(2) a description of the content, delivery, and form of nicotine in each tobacco product;
(3) a listing of all constituents, including smoke constituents, identified by the Secretary as harmful or potentially harmful to health in each tobacco product; and
(4) all documents developed that relate to the health, toxicological, behavioral, or physiologic effects of tobacco products and their constituents, ingredients, components, and additives.Allows the Secretary to request additional information from a tobacco product manufacturer or importer relating to:
(1) research activities or findings on the effects of tobacco products and their constituents and on whether the health risk can be reduced if the manufacturer employs known or available technology; and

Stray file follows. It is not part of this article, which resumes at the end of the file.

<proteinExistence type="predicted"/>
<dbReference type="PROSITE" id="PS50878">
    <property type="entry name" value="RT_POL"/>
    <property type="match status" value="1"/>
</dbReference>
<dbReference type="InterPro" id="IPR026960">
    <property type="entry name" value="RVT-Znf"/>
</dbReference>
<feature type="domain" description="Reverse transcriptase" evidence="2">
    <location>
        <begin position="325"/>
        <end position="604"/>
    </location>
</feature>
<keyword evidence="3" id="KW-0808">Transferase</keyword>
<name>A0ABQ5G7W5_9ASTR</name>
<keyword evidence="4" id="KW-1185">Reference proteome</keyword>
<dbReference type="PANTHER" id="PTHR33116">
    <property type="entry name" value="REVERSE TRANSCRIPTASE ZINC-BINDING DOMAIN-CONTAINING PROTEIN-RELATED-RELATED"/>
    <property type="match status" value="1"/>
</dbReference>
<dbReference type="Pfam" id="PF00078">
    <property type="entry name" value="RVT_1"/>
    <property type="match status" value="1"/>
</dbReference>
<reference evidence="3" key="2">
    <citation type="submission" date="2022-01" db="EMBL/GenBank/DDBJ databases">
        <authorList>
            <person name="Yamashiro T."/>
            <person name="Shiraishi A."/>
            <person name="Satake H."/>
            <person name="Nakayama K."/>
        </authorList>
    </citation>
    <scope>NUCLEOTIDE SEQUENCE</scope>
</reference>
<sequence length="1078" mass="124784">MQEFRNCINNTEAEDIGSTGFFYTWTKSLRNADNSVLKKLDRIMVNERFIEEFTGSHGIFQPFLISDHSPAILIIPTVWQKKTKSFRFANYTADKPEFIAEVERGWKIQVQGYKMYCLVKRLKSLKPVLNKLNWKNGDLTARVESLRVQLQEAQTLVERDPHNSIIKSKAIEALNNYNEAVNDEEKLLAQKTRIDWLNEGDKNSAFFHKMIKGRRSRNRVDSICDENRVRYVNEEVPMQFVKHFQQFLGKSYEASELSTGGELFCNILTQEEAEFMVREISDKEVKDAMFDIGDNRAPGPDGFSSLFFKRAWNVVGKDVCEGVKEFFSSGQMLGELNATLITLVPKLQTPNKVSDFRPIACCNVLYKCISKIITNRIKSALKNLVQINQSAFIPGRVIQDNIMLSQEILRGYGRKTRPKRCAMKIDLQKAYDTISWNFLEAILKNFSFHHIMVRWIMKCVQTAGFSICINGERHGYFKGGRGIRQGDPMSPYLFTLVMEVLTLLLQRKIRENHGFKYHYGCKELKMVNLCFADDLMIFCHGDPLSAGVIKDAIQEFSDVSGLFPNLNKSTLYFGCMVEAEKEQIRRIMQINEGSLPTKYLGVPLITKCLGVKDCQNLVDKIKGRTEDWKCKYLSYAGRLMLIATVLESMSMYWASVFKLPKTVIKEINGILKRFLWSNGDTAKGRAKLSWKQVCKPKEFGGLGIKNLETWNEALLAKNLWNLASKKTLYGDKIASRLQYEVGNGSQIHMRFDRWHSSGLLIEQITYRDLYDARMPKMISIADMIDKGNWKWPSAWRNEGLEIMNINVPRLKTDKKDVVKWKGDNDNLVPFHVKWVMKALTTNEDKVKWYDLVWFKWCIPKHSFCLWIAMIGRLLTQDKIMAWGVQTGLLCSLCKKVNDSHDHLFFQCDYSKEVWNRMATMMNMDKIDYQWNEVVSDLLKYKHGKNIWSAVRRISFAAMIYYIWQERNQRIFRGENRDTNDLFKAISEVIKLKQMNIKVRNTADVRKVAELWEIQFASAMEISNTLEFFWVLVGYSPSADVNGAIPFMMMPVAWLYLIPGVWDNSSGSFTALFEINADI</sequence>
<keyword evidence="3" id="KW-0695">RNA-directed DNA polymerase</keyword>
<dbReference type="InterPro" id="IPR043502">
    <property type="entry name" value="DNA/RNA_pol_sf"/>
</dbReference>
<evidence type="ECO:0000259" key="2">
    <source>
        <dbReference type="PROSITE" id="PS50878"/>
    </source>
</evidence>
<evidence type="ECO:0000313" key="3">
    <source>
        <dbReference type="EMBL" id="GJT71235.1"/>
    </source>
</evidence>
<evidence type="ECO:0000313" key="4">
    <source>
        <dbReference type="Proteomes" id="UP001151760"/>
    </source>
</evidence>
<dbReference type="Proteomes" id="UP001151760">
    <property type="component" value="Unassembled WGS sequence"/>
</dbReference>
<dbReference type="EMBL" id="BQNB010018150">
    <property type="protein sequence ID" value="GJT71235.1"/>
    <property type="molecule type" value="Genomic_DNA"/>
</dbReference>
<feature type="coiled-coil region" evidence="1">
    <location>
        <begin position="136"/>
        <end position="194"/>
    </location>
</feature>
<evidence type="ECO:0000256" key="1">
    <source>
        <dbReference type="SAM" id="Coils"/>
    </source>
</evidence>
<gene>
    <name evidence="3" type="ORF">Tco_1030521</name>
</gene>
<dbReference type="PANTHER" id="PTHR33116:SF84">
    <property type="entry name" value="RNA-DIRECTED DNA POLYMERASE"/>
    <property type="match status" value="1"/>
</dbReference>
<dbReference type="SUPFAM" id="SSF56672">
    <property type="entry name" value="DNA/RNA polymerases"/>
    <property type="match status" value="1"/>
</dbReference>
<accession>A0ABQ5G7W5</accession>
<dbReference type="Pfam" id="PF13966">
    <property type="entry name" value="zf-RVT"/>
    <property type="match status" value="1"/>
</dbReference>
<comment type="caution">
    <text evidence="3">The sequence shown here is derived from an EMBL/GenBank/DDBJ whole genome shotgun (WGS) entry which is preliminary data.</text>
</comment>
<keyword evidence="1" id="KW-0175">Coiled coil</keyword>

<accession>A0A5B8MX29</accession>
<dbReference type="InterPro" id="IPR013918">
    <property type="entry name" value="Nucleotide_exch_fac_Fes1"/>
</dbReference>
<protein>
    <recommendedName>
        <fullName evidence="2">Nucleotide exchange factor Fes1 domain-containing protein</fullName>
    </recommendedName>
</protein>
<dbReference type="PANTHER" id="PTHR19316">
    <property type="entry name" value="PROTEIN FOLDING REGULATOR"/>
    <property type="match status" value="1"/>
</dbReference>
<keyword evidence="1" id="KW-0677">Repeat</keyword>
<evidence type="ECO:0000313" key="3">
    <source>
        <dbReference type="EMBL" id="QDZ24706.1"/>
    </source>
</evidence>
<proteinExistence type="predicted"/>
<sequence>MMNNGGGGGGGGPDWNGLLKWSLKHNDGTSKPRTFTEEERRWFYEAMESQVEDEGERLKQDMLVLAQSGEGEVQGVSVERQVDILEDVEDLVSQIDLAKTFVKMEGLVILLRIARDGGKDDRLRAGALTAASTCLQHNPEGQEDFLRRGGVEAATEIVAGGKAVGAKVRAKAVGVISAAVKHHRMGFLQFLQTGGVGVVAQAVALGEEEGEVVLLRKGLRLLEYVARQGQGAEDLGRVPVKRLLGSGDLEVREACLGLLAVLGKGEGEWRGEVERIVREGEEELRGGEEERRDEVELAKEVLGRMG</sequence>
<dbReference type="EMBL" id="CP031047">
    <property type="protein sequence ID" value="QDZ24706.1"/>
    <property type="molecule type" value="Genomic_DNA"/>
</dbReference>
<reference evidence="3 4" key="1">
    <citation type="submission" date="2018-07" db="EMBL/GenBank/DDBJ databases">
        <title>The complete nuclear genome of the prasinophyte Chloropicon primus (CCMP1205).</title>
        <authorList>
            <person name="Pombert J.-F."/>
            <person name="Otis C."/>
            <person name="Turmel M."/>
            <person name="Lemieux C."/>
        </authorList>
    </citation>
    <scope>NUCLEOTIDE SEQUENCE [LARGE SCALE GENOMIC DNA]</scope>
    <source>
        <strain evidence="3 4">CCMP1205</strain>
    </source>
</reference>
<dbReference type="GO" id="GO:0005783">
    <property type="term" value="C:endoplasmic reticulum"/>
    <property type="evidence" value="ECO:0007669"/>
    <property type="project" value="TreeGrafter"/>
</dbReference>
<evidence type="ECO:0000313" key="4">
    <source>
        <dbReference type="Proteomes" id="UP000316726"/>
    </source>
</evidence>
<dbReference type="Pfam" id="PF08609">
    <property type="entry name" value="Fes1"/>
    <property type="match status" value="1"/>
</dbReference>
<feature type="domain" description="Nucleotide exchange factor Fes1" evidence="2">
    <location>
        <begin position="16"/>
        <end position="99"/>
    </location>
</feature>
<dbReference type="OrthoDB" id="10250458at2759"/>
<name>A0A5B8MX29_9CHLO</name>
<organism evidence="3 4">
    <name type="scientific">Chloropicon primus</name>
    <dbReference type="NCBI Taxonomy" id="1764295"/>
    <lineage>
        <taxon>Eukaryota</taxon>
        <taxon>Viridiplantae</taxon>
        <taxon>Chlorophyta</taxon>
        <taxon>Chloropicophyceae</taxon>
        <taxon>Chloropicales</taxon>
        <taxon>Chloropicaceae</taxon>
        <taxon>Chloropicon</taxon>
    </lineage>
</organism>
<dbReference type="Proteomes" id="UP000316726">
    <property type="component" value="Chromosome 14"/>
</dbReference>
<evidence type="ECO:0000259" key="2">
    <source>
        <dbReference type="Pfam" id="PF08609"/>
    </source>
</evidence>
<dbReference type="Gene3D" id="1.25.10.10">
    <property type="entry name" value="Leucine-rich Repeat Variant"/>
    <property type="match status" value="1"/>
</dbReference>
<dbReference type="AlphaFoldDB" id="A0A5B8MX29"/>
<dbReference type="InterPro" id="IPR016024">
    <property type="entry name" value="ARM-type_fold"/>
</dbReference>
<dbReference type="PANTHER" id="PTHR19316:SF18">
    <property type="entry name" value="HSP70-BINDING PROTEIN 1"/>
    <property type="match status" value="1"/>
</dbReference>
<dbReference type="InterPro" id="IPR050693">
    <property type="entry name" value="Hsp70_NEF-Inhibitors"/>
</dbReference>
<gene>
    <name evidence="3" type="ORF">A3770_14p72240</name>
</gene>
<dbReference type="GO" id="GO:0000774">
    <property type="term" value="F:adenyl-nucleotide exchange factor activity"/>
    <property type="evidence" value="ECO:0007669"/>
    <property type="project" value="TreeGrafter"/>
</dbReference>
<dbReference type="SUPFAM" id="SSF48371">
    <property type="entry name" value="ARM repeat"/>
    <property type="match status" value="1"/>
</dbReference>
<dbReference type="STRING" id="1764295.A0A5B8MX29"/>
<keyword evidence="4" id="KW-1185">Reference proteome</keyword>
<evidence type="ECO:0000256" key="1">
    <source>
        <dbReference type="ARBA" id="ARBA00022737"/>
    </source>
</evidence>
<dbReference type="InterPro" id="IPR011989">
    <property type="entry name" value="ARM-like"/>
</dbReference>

(2) marketing research or practices used by manufacturers or distributors.Sets forth notifications that manufacturers must make to Secretary regarding any change in a tobacco product. Requires the Secretary to publicly display and annually publish a list (that is understandable and not misleading to a lay person) of harmful or potentially harmful constituents in each tobacco product by brand and quantity.Requires owners and operators of establishments in the United States engaged in the manufacture, preparation, compounding, or processing of a tobacco product to register annually with the Secretary. Allows the Secretary to prescribe a uniform system for the identification of tobacco products, which registrants must use. Requires the Secretary to make such registration information available to the public and to inspect registered establishments every two years.Requires foreign establishments to register and ensure that adequate and effective means are available to determine whether their tobacco products conform with FFDCA requirements.Prohibits the disclosure of privileged or confidential trade secrets and commercial financial information that is obtained by the Secretary.Allows the Secretary to restrict: